Churchill Polar Bears

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I’ll write a separate post on logistics on the ground for those interested.  This post will be more meat and potatoes.

First, a map to illustrate exactly where Churchill, Manitoba is.  Still south of the Arctic Circle, but this trip really put into perspective for us how massive Canada is.  Look at how big Hudson Bay is alone!

View Larger Map

Overall, it was a highly productive 27 hours we spent in Churchill.  The polar bear excursion kicked off at 7:30am with a motel pickup, and we were on board the Tundra Buggy at 8:30am.

Within 30 minutes of setting off, we saw two males sparring on the ice (imagine two bears on hind feet punching one another).  Sadly these guys were super far away, so there were no photo opportunities.

Speaking of photos, here’s a selection of the better ones.

At the end of the day, it was definitely amazing to see these beasts in their natural habitat.  Remaining observations will be in the next post…

First Glimpse from Churchill

We just got back to Winnipeg from Churchill after a day of polar bearing.  From a quick look at the photos, there are a few keepers.  But those will wait until a proper post and trip report upon return to Seattle.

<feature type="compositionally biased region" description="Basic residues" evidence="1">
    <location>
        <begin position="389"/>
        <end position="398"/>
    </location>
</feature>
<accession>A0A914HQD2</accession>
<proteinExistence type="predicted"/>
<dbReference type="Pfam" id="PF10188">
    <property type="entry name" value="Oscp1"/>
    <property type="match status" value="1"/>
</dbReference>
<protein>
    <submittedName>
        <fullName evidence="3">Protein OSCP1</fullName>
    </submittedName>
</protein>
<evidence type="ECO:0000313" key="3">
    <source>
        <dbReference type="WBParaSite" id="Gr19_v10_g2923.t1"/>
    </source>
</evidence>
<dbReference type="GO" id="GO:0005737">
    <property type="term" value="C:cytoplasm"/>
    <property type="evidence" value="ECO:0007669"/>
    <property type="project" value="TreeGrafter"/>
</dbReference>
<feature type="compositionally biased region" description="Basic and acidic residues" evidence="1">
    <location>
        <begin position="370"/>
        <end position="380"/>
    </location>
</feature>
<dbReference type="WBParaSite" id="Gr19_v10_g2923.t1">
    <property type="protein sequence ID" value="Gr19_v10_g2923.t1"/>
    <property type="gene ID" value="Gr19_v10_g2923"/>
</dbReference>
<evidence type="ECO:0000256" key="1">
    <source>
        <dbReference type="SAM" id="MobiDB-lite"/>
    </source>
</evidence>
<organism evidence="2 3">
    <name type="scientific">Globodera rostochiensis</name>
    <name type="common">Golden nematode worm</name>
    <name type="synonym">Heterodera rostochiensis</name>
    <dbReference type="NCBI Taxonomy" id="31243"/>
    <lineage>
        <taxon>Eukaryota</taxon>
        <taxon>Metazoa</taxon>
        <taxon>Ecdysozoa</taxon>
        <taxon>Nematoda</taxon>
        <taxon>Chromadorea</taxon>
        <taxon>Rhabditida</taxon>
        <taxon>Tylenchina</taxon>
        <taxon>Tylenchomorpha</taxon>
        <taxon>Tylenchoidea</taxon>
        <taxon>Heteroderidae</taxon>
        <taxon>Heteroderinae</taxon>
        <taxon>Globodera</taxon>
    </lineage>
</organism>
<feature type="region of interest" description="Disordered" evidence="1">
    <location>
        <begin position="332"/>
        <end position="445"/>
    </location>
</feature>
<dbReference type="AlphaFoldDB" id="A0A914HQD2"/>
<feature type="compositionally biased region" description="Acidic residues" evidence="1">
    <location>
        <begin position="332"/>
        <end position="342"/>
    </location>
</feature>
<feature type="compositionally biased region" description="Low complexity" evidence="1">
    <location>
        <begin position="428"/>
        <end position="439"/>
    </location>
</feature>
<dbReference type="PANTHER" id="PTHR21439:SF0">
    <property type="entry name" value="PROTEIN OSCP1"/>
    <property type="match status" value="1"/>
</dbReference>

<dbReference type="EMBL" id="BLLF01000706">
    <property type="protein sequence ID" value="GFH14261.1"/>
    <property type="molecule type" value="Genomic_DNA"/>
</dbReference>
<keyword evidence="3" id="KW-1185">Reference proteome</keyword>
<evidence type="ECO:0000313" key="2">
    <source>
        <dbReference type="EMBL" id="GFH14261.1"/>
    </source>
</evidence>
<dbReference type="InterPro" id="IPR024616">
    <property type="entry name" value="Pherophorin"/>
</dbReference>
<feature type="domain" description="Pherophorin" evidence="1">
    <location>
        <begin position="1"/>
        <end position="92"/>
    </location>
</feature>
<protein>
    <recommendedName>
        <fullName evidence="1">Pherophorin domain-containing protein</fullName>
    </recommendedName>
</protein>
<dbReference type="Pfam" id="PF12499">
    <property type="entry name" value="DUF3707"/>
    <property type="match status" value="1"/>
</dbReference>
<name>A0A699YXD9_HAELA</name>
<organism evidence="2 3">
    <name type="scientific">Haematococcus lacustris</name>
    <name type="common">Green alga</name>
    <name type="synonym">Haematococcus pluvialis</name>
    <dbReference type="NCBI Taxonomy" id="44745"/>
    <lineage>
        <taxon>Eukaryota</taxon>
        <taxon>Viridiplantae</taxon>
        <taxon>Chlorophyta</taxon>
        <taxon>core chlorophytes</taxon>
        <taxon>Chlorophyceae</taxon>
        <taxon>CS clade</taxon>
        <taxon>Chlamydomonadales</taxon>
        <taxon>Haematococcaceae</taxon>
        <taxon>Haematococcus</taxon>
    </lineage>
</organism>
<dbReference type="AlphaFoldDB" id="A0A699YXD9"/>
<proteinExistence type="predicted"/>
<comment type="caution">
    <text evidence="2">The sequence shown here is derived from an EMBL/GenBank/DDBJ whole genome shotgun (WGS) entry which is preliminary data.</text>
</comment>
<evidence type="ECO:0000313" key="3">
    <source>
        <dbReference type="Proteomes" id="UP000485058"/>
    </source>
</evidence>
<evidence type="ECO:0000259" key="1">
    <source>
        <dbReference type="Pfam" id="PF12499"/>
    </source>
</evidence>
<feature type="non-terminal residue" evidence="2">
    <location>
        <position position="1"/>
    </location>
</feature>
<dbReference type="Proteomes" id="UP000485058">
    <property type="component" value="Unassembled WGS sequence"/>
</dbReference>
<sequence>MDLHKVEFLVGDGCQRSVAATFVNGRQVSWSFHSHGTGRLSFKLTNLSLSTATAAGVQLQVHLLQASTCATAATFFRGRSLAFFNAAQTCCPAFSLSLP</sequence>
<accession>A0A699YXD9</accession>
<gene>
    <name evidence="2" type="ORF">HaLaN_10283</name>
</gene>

In the meantime, here’s some Where’s Waldo? action.  It’s a glimpse of what a partially frozen Hudson Bay looks like on a 4 degree cloudy day.

From a distance on Hudson Bay...

More to come soon…

Polar Bears in Churchill – Independent and on the Cheap

Well, this one sorta miraculously fell together.  For a quick few days this November we’ll be in Churchill, Manitoba to check out some Polar Bears.  Then later in life after they’ve all drowned, we’ll be able to tell our grandchildren: "Back in our day, we had Polar Bears…"  And then we’ll all have a cry together.

Anyway, the rest of this post is all about the logistics behind the booking of this trip as I’m sorta proud of it.  So that’s a warning to most that this is going to get boring real quick…